Uni Grads: Choosing the hawker life over the tried and tested route

Very nice to see their passion in cooking, and daring to choose the road less travelled. Do support them at their stall, Prawn Village, which currently at 20 Ghim Moh Road, #01-62, 199583.

SINGAPORE: They had not yet graduated from university, but like many of their peers, Joanne Heng and Chan Kheng Yee were already out and about looking for a full-time job. A posting on online portal Gumtree caught their attention, and they responded to the call for “interns” the very next day.

Like any job application, the two friends had to go through a job interview filled with questions about their sincerity, motivation and commitment to the position.

But this job required very different skill sets from your typical office job: Anson Loo, the person who made the post on Gumtree, was looking for young interns to help him run his hawker stall.

“I realised that there are young people who want to become hawkers, but face a lot of financial constraints,” said Anson, who sells prawn mee at Ghim Moh food centre. “So I thought, why not target young people with no experience, so I can give them the training from scratch?”


Of the seven who applied, Anson said Joanne and Kheng Yee fit his requirements the best. They were young, passionate and completely new to the hawker trade. And indeed, the two, who met while they were studying in the polytechnic, recalled bonding over a shared interest in F&B even as students.

Read more at https://www.channelnewsasia.com/news/singapore/the-hawker-interns-selling-prawn-mee-choosing-the-hawker-life-9420332

PSLE 181 to NUS Medicine (Miracle Story)

Quite an amazing story. The road from PSLE 181 to NUS Medicine is a long and arduous journey. Read how Mr Tan Jun Xiang, 22, managed to overcome the odds to enter the prestigious NUS Medicine faculty.

NUS Medicine is very hard to get in (even perfect scorers can get rejected). His overjoyed father “booked two tables at a restaurant and invited (his) relatives to celebrate.”

Source: http://www.straitstimes.com/singapore/he-broke-the-mould-by-going-from-normal-stream-to-nus-medical-school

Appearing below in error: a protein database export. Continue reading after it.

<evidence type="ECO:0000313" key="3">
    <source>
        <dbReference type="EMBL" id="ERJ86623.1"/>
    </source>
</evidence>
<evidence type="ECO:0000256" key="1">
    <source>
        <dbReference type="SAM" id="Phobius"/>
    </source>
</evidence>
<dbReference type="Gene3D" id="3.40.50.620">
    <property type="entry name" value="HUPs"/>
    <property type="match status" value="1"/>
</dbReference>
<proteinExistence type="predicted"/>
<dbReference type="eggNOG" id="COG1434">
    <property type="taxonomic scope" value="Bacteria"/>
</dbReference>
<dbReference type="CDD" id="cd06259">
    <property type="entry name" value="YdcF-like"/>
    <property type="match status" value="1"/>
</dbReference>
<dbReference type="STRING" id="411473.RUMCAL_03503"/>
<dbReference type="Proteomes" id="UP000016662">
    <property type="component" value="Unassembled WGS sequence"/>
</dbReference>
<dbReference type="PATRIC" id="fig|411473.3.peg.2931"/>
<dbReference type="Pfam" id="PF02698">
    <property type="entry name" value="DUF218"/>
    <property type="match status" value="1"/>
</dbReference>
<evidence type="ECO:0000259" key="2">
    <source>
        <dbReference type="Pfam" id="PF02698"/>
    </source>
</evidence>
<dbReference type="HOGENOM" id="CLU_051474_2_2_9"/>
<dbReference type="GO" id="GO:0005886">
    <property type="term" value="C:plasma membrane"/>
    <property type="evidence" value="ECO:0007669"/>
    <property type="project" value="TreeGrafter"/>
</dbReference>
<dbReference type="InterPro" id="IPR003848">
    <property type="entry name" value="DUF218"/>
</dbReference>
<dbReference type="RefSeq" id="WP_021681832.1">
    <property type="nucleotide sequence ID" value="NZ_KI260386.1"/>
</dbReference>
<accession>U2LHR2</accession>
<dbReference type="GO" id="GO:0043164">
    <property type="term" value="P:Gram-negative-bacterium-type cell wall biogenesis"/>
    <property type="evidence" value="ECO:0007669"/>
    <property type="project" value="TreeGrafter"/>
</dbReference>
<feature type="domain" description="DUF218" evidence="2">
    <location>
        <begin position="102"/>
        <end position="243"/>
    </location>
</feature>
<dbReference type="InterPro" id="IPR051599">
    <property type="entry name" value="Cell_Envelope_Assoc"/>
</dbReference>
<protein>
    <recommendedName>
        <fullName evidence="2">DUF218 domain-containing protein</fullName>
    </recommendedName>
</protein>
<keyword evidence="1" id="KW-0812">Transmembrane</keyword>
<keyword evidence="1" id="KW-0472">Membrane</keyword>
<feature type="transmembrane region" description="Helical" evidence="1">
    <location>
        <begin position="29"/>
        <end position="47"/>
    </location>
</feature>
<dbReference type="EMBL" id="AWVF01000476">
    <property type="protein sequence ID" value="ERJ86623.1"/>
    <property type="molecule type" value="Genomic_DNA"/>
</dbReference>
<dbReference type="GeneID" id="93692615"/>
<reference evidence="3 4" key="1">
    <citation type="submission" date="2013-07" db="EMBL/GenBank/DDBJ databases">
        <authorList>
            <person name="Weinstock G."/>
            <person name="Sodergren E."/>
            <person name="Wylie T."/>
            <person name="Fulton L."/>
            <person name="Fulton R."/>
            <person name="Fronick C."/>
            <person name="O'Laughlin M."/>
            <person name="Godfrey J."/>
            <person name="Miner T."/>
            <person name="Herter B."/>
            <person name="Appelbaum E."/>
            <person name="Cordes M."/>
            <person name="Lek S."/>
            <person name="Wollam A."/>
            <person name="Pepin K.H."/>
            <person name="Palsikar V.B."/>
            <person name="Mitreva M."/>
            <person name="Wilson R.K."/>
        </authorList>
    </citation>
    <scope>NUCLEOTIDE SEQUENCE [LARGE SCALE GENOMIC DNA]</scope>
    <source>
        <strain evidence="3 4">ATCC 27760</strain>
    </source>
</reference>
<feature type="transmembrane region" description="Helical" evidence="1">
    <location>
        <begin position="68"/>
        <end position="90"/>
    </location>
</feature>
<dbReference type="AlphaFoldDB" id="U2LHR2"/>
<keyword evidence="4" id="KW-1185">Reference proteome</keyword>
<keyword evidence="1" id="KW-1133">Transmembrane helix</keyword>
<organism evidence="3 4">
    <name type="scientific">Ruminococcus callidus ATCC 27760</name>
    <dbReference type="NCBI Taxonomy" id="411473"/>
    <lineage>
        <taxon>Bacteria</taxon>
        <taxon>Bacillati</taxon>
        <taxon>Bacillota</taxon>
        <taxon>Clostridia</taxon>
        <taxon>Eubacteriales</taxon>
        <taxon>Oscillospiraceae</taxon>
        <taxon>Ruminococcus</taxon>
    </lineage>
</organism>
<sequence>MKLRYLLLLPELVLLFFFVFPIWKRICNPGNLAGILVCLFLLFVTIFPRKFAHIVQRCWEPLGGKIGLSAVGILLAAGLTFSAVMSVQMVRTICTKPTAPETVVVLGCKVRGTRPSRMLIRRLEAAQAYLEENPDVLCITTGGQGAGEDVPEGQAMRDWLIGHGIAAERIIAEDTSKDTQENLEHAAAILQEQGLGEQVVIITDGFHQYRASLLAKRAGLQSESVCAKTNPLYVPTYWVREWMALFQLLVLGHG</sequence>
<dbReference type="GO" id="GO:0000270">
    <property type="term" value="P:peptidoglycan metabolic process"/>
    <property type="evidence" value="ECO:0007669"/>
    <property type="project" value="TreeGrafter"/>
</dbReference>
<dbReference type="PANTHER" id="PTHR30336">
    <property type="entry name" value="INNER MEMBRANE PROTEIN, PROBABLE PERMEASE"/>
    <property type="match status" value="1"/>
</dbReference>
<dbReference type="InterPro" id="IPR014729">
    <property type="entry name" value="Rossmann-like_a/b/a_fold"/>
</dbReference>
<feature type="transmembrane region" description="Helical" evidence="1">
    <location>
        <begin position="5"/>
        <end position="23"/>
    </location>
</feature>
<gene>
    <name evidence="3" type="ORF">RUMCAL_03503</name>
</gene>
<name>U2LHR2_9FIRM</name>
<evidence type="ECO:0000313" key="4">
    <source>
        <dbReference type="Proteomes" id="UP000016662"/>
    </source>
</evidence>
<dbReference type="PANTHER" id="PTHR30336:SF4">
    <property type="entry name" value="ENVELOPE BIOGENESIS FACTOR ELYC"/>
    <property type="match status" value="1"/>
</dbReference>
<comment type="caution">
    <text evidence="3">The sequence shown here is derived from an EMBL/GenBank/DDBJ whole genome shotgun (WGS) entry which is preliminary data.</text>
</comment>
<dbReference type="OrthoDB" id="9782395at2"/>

SINGAPORE – Mr Tan Jun Xiang, 22, is not your typical medical student who aced all his school examinations.

In fact, he scored only 181 points in the Primary School Leaving Examination (PSLE) and had to go into the longer five-year Normal stream in secondary school.

The polytechnic graduate, who made it to the prestigious medicine faculty at the National University of Singapore (NUS), is among the rare few who do not fit the mold.

When he was younger, he never thought he would go to university – much less the highly competitive Yong Loo Lin School of Medicine at NUS, where only about one in seven applicants get in.

So what sparked his stunning academic turnaround?

A few things: seeing how disappointed his parents were with his results, getting into the secondary school of his choice after an appeal and discovering that he could indeed do well if he put his mind to it.

Read more at Straits Times

Math Books for Christmas

Wishing all readers a joyous Christmas ahead! Here are some ideas for a mathematical Christmas gift for your loved ones who are math lovers:


This Christmas-themed Math book is the perfect gift for your child. According to Amazon, it is rated 4.5/5, and one reviewer even remarked that his 7 year old daughter loved reading it:

“I don’t write reviews normally but I was sitting in bed reading it when my 7 year old daughter snuggled up next to me to read it too – she would not let me turn the pages till she finished which was cute even though I had to wait.” (Amazon)

The Indisputable Existence of Santa Claus: The Mathematics of Christmas


This book is rated very highly on Amazon; it is one of the best sellers in the Math category. It is ideal for homeschoolers, and for Singaporean primary school students who want to learn in advance, during the school holidays. (American Middle School syllabus should be accessible to upper primary Singaporean students) It is written in a very interesting manner as well.

Everything You Need to Ace Math in One Big Fat Notebook: The Complete Middle School Study Guide (Big Fat Notebooks)


This book is extremely popular in the United States. It is a #1 New York Times bestseller, as well as based on true history. “The phenomenal true story of the black female mathematicians at NASA whose calculations helped fuel some of America’s greatest achievements in space. Soon to be a major motion picture starring Taraji P. Henson, Octavia Spencer, Janelle Monae, Kirsten Dunst, and Kevin Costner.”

Hidden Figures: The American Dream and the Untold Story of the Black Women Mathematicians Who Helped Win the Space Race

Tessellations of Pentagons

Tessellation is a cool topic in primary level to PSLE math. Most students will enjoy it even if they hate other types of Math. It is a natural human instinct to be amazed at how different shapes can fit together perfectly to tile the plane.

Apparently, tessellation is going to be removed from the entire PSLE syllabus soon (see http://schoolplus.com.sg/primary-math-syllabus-2017/). That is certainly quite sad for many reasons.

Triangles and quadrilaterals (even irregularly shaped ones) can be easily tessellated. However for pentagons, it is less clear and some pentagons (including the regular pentagon) cannot be tessellated!

For more information read the article here at: https://www.quantamagazine.org/the-math-problem-with-pentagons-20171211/

50 Life Lessons from an 80 Year Old

Quite interesting list. Wonder who is the 80 year old?

Source: http://www.familyfriendlyhq.ie/family-blog/50-life-lessons-from-80-year-old-everyone-should-know

We absolutely love these pieces of advice from an 80 year old man. 

  1. Have a firm handshake.
  2. Look people in the eye.
  3. Sing in the shower.